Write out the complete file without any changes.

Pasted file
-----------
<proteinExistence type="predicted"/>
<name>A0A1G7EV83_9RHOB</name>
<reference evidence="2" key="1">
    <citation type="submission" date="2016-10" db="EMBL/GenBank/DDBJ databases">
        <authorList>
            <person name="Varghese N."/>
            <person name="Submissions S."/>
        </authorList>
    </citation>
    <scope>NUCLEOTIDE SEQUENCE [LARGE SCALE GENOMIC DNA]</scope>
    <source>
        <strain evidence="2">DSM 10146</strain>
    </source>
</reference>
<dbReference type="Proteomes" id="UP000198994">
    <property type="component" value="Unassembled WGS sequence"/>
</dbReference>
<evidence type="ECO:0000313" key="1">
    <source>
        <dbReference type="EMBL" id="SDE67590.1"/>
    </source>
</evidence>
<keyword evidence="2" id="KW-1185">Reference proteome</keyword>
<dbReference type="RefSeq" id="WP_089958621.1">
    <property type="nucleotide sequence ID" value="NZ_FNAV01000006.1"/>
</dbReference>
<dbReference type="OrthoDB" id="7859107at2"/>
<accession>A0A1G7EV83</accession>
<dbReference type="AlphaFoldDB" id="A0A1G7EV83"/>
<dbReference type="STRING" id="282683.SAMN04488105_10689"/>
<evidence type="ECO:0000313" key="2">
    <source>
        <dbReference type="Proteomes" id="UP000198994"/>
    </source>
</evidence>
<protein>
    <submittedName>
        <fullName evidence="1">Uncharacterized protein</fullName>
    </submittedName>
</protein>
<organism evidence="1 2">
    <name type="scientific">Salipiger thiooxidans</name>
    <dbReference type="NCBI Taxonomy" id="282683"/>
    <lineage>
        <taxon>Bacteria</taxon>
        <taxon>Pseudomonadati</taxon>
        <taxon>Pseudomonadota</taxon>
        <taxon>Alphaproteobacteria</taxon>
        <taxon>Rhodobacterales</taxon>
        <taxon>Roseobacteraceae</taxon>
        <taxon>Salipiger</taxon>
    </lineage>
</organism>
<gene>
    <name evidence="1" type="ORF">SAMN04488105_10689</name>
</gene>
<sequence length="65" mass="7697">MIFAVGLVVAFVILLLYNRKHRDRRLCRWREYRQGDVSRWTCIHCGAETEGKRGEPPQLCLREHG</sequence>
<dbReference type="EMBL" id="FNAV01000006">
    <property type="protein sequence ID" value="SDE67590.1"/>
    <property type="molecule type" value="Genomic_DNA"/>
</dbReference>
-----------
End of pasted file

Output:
<proteinExistence type="predicted"/>
<name>A0A1G7EV83_9RHOB</name>
<reference evidence="2" key="1">
    <citation type="submission" date="2016-10" db="EMBL/GenBank/DDBJ databases">
        <authorList>
            <person name="Varghese N."/>
            <person name="Submissions S."/>
        </authorList>
    </citation>
    <scope>NUCLEOTIDE SEQUENCE [LARGE SCALE GENOMIC DNA]</scope>
    <source>
        <strain evidence="2">DSM 10146</strain>
    </source>
</reference>
<dbReference type="Proteomes" id="UP000198994">
    <property type="component" value="Unassembled WGS sequence"/>
</dbReference>
<evidence type="ECO:0000313" key="1">
    <source>
        <dbReference type="EMBL" id="SDE67590.1"/>
    </source>
</evidence>
<keyword evidence="2" id="KW-1185">Reference proteome</keyword>
<dbReference type="RefSeq" id="WP_089958621.1">
    <property type="nucleotide sequence ID" value="NZ_FNAV01000006.1"/>
</dbReference>
<dbReference type="OrthoDB" id="7859107at2"/>
<accession>A0A1G7EV83</accession>
<dbReference type="AlphaFoldDB" id="A0A1G7EV83"/>
<dbReference type="STRING" id="282683.SAMN04488105_10689"/>
<evidence type="ECO:0000313" key="2">
    <source>
        <dbReference type="Proteomes" id="UP000198994"/>
    </source>
</evidence>
<protein>
    <submittedName>
        <fullName evidence="1">Uncharacterized protein</fullName>
    </submittedName>
</protein>
<organism evidence="1 2">
    <name type="scientific">Salipiger thiooxidans</name>
    <dbReference type="NCBI Taxonomy" id="282683"/>
    <lineage>
        <taxon>Bacteria</taxon>
        <taxon>Pseudomonadati</taxon>
        <taxon>Pseudomonadota</taxon>
        <taxon>Alphaproteobacteria</taxon>
        <taxon>Rhodobacterales</taxon>
        <taxon>Roseobacteraceae</taxon>
        <taxon>Salipiger</taxon>
    </lineage>
</organism>
<gene>
    <name evidence="1" type="ORF">SAMN04488105_10689</name>
</gene>
<sequence length="65" mass="7697">MIFAVGLVVAFVILLLYNRKHRDRRLCRWREYRQGDVSRWTCIHCGAETEGKRGEPPQLCLREHG</sequence>
<dbReference type="EMBL" id="FNAV01000006">
    <property type="protein sequence ID" value="SDE67590.1"/>
    <property type="molecule type" value="Genomic_DNA"/>
</dbReference>